During a lavish ceremony on Tuesday marking 65 years since the ruling CPP’s birth as a revolutionary communist party, Prime Minister Hun Sen warned of grave threats at home and potentially disastrous repercussions of outside meddling in regional disputes over the South China Sea.
In a 30-minute scripted speech delivered to hundreds of party officials and members at the CPP’s headquarters in Phnom Penh, the premier reviewed the party’s reforms and policies, and stressed the need to repress any element of political change for the sake of maintaining hard-won peace.
“We are resolutely against every political trick to change society through the instigation of a color revolution or other perfidious means, which would cause the country to lose peace, stability and national unity, and sink into a new disaster,” he said.
Speaking in the wake of a slew of arrests and legal action against government critics, Mr. Hun Sen called on individuals to face the law—an apparent swipe at opposition leaders Sam Rainsy and Kem Sokha, who are both avoiding arrest—and told “foreign circles” to respect Cambodia’s legal institutions and sovereignty.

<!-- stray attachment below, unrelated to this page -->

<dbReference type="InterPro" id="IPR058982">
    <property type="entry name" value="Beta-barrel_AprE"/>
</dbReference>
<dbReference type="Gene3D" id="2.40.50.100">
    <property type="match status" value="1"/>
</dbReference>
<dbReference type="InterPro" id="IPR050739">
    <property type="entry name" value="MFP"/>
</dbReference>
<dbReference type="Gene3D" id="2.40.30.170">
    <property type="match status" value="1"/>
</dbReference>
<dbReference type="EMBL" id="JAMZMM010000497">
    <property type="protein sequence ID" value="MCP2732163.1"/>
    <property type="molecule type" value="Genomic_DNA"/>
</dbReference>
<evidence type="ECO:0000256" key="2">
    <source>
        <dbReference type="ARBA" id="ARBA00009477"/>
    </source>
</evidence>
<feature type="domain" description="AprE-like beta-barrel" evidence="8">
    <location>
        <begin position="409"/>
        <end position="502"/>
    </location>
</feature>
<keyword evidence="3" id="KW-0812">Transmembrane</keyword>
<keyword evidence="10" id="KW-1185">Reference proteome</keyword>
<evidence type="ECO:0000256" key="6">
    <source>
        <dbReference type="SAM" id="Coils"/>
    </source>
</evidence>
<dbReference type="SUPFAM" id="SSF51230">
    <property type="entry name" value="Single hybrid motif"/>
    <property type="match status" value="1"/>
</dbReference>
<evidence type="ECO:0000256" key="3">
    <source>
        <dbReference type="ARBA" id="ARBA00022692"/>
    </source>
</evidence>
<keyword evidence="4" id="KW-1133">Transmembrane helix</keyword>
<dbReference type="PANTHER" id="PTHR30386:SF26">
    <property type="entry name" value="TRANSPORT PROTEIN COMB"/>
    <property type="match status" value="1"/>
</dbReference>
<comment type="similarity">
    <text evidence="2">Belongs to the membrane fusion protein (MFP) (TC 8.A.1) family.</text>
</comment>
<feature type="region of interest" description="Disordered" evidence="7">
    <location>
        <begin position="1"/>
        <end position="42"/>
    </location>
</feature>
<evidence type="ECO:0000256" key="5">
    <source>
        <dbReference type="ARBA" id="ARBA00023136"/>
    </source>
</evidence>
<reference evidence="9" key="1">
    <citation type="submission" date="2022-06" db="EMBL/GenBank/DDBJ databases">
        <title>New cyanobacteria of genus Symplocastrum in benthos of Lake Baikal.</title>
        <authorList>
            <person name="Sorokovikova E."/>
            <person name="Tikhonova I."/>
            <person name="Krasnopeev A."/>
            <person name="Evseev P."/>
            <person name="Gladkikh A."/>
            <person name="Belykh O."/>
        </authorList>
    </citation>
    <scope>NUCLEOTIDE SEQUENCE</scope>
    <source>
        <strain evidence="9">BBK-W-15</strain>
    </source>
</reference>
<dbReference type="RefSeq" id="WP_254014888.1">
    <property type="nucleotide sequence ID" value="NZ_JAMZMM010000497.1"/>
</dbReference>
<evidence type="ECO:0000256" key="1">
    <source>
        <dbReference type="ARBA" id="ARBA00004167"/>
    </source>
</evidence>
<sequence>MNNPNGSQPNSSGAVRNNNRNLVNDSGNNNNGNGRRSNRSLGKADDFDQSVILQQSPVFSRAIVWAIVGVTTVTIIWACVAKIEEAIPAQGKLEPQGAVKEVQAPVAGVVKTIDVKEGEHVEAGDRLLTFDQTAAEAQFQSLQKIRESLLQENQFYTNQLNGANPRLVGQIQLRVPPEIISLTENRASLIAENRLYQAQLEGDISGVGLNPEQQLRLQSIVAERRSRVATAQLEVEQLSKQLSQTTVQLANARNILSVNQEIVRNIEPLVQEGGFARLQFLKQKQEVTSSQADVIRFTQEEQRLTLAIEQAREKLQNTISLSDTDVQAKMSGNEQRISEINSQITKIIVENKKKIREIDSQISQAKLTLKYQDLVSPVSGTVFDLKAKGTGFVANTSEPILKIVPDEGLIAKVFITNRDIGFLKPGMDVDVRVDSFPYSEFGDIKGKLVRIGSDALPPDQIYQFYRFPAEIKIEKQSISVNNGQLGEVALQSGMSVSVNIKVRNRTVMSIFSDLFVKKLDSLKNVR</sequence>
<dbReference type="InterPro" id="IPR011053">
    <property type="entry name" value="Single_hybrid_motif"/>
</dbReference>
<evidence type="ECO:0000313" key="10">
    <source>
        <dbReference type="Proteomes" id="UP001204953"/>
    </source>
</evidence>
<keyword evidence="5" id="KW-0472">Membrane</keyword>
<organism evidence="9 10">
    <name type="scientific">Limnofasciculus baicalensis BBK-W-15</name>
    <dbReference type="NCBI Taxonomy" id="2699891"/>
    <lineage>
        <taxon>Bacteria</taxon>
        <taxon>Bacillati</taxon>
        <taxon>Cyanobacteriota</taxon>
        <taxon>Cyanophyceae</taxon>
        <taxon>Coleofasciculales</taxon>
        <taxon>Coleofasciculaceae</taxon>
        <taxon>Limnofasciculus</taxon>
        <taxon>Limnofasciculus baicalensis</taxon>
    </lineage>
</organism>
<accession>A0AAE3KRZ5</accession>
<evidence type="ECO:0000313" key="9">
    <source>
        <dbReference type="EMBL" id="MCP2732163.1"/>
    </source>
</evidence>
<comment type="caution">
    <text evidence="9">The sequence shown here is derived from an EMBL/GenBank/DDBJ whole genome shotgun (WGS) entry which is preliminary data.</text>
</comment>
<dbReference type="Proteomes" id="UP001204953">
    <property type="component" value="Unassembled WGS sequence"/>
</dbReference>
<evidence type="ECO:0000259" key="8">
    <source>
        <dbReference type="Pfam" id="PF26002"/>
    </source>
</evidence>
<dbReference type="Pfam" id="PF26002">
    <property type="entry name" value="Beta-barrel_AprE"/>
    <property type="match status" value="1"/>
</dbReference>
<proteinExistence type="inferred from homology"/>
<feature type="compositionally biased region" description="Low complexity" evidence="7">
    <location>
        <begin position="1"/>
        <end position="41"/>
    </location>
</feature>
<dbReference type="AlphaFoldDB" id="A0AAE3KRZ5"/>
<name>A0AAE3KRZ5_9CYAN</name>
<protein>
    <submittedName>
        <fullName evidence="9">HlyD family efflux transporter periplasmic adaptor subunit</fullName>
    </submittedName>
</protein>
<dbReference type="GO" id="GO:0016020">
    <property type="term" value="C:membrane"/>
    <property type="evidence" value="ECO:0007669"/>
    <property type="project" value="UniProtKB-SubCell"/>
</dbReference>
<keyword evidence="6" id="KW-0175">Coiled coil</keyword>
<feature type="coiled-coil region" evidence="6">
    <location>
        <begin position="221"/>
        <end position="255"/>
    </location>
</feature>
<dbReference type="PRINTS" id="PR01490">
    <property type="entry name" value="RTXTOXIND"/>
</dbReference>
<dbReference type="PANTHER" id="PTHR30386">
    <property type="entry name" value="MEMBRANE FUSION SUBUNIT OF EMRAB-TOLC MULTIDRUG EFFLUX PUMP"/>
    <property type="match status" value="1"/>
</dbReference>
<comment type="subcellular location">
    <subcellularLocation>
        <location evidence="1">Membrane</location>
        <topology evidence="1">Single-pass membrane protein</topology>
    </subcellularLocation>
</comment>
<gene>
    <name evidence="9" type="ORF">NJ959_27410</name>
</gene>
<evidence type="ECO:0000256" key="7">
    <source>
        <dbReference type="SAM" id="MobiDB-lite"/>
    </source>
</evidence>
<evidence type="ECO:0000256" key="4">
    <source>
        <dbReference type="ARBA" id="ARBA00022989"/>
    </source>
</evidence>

Near the end of his speech, Mr. Hun Sen spoke at length about Cambodia’s position on disputes between China and Asean countries with claims to parts of the South China Sea. Cambodia has been accused of acting as China’s proxy within Asean, helping ensure the bloc does not unite to defend its members’ territorial claims.
“Cambodia has again and again become the victim of the South China Sea issue because of unjust accusations,” the premier said.
Vietnam, Brunei, Malaysia and the Philippines all have overlapping claims with China, while the U.S. has spoken out against Chinese island-building in the sea and has promised to keep the waters open. The Permanent Court of Arbitration in The Hague is expected to make a decision this month in a case brought against China by the Philippines.
“The CPP does not support—and more so is against—any declaration by Asean to support the decision of the Permanent Court of Arbitration in relation to the South China Sea disputes,” Mr. Hun Sen said, adding that a statement of support from Asean could lead to regional divisions.
“Efforts by some countries outside the region to mobilize forces against China would bring negative impacts on Asean and peace in the region,” he said.